The president of the Australian Human Rights Commission has revealed that the Government never consulted with her agency before handing down a budget plan that will see the functions of the Australian Privacy Commissioner merged into the AHRC.
The Government earlier this year revealed its intention to tear apart the Office of the Australian Information Commissioner and redistribute its functions in order to save a projected $10.6 million a year.
Under the plan, Privacy Commissioner Timothy Pilgrim and his staff will be moved into the AHRC.
But in a senate committee hearing today, the Human Rights Commission voiced its strong unease with the plan.
“We knew very little about this before the budget line was published,” president Gillian Triggs said. “I think we had a few hours’ notice before we received the actual legislative amendment, but it might have already been a fait accompli by the time that happened.”
Triggs described the proposed merger as “unwieldy” and “simply unworkable”, and made it very clear that the privacy group would be an unwelcome addition to the AHRC’s responsibilities in the form the Government is proposing.
She repeated concerns that the Privacy Commissioner’s status as an independent entity within the AHRC would be compromised by its accountability to her as the agency's president.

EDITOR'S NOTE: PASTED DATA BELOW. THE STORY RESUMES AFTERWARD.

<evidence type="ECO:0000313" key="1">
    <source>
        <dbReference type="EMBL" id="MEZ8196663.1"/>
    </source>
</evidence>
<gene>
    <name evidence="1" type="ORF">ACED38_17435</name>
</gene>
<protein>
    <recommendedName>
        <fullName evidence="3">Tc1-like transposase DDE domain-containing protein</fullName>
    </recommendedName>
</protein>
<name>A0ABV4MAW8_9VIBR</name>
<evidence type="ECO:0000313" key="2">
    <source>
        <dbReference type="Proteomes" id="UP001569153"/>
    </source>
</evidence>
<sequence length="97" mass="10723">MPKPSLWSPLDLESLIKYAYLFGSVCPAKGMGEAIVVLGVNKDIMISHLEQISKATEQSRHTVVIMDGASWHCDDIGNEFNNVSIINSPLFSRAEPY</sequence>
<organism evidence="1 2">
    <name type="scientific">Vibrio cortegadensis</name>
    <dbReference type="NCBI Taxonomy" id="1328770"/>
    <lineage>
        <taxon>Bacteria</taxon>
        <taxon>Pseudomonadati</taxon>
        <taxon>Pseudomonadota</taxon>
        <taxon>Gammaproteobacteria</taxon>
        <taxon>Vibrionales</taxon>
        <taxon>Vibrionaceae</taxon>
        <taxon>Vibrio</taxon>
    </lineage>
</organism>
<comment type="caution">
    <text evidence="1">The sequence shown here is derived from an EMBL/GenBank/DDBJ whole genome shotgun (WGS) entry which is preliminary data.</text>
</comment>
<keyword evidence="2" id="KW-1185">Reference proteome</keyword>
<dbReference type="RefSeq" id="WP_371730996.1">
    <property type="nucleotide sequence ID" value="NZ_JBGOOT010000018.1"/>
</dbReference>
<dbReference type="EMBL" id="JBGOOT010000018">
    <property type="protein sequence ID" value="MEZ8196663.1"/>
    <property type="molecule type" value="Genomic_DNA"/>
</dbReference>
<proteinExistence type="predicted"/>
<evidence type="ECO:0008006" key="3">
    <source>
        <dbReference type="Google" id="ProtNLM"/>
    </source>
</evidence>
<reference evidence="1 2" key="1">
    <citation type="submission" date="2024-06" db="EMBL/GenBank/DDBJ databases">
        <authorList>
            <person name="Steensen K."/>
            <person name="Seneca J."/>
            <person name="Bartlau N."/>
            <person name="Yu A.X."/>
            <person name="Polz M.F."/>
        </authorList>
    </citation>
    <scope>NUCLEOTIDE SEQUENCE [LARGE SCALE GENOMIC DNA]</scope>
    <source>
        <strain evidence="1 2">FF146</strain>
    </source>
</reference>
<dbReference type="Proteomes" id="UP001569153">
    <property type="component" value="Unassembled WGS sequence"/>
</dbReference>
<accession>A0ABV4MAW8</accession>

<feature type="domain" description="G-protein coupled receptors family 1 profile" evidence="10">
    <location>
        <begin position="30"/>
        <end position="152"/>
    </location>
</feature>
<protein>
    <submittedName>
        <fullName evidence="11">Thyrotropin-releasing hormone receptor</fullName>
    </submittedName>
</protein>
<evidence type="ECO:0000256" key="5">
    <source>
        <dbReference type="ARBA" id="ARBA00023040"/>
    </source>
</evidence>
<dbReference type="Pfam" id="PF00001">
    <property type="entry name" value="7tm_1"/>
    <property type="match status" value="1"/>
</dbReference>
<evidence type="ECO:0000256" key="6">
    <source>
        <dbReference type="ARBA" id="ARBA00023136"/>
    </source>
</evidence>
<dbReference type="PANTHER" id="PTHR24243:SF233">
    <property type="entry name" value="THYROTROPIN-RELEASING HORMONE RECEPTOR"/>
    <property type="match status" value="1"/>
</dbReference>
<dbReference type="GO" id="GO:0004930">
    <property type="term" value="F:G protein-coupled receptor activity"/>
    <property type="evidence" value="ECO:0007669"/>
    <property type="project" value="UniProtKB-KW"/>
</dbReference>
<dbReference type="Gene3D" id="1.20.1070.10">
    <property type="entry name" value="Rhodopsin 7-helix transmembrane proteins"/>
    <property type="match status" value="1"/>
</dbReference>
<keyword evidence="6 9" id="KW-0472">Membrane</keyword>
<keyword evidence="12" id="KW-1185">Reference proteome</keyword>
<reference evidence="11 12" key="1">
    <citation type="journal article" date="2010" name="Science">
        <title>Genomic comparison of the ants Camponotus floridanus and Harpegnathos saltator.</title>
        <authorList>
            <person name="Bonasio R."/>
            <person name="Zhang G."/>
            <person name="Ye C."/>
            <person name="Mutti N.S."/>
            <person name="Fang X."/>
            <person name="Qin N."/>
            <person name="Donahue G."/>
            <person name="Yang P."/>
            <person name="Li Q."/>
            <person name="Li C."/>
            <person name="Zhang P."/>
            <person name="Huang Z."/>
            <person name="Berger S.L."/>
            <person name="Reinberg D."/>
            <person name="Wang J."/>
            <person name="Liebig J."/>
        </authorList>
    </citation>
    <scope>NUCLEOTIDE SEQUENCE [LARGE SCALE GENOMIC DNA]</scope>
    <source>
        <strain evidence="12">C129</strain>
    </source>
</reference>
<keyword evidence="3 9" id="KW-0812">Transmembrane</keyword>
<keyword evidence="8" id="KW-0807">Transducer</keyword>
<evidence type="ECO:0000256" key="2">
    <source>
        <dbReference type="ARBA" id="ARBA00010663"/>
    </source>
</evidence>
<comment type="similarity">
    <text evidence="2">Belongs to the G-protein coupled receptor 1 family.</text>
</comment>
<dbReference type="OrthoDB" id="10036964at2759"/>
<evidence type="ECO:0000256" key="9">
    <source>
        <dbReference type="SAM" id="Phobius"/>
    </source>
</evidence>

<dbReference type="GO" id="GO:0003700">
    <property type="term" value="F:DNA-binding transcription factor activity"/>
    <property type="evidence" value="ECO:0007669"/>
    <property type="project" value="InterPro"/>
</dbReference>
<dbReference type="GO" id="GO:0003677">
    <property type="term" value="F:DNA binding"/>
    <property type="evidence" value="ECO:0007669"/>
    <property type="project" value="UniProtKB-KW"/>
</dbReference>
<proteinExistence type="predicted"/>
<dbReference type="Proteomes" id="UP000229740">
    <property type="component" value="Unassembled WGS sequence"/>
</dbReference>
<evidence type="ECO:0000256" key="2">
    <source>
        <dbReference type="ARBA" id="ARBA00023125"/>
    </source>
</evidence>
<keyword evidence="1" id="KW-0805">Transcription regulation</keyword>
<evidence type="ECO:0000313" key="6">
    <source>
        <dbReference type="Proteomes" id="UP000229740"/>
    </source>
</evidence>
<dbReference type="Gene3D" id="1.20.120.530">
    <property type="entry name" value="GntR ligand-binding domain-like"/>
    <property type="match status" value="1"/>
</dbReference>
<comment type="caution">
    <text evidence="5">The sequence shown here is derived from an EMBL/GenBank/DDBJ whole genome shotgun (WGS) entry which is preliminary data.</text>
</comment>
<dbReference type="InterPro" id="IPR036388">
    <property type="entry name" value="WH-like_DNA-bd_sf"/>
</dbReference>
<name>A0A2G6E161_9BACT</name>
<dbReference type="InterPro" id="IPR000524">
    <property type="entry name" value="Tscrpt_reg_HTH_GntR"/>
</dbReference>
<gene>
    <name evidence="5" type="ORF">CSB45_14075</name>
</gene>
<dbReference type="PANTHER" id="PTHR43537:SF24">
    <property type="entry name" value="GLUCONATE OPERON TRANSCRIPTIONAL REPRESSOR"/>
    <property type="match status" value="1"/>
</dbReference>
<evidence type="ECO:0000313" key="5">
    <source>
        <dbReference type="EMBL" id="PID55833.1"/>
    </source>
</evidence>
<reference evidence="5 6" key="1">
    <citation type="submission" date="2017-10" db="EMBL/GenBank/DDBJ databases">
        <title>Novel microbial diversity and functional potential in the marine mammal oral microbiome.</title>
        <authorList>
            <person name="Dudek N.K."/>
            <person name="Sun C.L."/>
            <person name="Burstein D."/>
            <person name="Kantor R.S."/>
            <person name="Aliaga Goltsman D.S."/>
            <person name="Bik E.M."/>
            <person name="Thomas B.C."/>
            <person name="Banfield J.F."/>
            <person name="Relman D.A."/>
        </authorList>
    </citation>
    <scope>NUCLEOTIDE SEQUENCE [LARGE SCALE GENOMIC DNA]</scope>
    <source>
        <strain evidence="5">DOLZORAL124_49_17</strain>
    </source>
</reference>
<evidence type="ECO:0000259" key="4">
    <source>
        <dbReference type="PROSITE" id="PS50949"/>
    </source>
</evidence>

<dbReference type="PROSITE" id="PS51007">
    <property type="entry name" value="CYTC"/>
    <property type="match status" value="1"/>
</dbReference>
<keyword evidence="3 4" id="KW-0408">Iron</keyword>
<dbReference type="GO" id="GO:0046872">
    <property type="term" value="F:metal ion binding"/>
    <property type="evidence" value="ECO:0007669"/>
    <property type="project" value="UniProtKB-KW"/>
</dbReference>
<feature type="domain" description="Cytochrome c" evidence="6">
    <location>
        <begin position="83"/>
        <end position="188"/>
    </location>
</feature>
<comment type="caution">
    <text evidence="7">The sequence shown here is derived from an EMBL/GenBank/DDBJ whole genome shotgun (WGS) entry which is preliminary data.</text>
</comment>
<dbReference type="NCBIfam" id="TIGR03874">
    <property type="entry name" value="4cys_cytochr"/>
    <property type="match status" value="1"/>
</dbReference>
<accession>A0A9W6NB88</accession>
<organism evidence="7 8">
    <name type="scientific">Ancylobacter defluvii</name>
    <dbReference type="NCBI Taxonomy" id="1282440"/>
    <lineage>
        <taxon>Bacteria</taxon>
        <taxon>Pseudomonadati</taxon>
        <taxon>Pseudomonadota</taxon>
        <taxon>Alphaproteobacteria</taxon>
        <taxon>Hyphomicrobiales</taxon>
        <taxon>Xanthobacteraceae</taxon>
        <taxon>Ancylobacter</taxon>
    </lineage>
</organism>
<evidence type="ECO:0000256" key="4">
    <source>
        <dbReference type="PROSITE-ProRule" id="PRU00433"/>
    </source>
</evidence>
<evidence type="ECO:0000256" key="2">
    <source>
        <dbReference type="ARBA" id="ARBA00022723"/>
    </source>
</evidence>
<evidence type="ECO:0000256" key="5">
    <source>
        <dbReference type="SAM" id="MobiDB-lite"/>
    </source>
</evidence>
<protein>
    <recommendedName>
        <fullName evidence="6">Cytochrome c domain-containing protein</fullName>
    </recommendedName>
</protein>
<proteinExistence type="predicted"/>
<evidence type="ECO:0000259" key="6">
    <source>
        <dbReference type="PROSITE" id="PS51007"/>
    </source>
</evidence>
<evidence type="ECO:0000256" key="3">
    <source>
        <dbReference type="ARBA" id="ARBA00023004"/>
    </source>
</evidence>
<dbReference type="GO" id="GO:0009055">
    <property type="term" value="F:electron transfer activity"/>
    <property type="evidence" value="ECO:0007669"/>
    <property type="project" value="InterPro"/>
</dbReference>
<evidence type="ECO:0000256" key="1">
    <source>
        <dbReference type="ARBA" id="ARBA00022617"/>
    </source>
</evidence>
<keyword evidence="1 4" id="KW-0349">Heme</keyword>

Attorney-General George Brandis and his advisers had promised to consider Triggs’ suggestions to ensure the separation between the functions by writing it into the legislative amendment, she said, but ultimately decided not to go ahead with her request.
Triggs also said she was afraid that the arms-length functioning of the privacy group would force other areas of the organisation to carry the burden of any future budget cuts, because she would not have the power to apply efficiency measures to it.
“If this bill is passed we will have a bubble in the middle of the AHRC…that is immune to all the other pressures being applied on the AHRC to rationalise its work," she said.
“It will detract from the already depleted budget of the AHRC.”
She argued that the reduced funding amount the Government had allocated to the privacy group following its move into the AHRC would have "inevitable impacts in staffing and the level of work that the privacy commissioner can carry out".
However Privacy Commissioner Timothy Pilgrim - who took to refering to himself as "the boy in the bubble" in response to Trigg's testimony - told the same committee that he had a different understanding about how financial matters would pan out under the proposed model.
He said Triggs would have full discretion over how funds are spent while he would be left with total responsibility for the Privacy Act "without any of the control over the allocation of funding to allocate those functions".